For Sale at Goodwill: Other People's Identities?

Indiana TV station finds that personal info often gets donated by accident, resold
By John Johnson,  Newser Staff
Posted Nov 6, 2013 12:14 PM CST
A Goodwill store in Moline, Ill.   (AP Photo/The Dispatch, Paul Colletti)

(Newser) – An Indiana TV station has a story about Goodwill that should make donors—and identity thieves—pay attention. It seems that lots of people accidentally donate boxes stuffed with sensitive personal information (think Social Security numbers, pay stubs, credit cards, tax returns, etc), and those boxes then get resold to total strangers picking through bargain bins, reports WTHR. Acting on a tip, station employees went around to Goodwill stores in Indianapolis and bought scads of such information.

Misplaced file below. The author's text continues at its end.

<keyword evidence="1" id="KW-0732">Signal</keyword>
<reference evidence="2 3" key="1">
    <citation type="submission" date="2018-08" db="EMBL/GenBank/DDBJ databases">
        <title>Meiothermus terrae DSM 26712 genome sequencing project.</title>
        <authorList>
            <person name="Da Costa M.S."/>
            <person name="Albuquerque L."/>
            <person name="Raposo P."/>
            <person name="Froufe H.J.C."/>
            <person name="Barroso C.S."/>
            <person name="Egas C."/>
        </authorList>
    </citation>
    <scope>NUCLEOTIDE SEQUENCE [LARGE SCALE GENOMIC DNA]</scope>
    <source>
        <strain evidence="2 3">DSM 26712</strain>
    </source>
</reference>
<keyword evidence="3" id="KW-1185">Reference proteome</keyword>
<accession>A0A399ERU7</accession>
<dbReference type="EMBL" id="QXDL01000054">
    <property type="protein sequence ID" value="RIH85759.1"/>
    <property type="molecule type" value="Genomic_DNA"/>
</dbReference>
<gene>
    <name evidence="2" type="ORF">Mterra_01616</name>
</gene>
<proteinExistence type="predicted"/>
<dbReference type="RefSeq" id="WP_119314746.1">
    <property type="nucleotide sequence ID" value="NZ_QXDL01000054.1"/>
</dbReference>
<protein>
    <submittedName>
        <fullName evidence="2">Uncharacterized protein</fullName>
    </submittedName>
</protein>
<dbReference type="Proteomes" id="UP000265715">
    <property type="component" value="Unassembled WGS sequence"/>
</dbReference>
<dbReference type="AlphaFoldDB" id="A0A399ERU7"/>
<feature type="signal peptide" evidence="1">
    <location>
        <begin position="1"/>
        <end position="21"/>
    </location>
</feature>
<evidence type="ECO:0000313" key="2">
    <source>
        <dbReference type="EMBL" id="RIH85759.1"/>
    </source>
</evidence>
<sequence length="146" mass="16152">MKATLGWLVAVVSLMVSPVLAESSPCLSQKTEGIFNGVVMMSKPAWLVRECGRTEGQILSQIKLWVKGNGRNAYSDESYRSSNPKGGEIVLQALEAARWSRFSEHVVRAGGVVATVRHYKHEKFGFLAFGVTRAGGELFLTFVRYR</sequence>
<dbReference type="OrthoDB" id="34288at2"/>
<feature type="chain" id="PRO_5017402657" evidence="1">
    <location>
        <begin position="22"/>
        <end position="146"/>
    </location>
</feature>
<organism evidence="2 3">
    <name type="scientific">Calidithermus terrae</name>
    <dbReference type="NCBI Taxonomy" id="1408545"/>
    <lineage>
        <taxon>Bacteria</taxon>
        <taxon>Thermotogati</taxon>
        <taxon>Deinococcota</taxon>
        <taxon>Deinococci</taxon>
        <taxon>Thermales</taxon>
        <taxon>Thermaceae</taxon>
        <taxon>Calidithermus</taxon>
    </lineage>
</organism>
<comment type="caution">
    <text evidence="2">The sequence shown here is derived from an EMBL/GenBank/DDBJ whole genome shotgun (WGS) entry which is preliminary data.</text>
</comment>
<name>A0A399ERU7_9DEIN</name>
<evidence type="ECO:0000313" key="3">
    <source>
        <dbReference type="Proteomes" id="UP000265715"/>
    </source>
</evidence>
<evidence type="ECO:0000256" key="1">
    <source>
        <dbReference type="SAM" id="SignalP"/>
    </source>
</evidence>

"This is bad, really bad," says a local cop who specializes in identity theft. "You have every single document you would need in here to go and portray yourself as these people. ... It's just shocking the amount of Social Security numbers and tax records you found." So why isn't Goodwill vetting these boxes? Well, it's supposed to, and the organization has hired a law firm to review its procedures and try to fix the problem. Of course, it would also help if donors were a wee bit more careful themselves. Click for the full story. (Read more Goodwill stories.)

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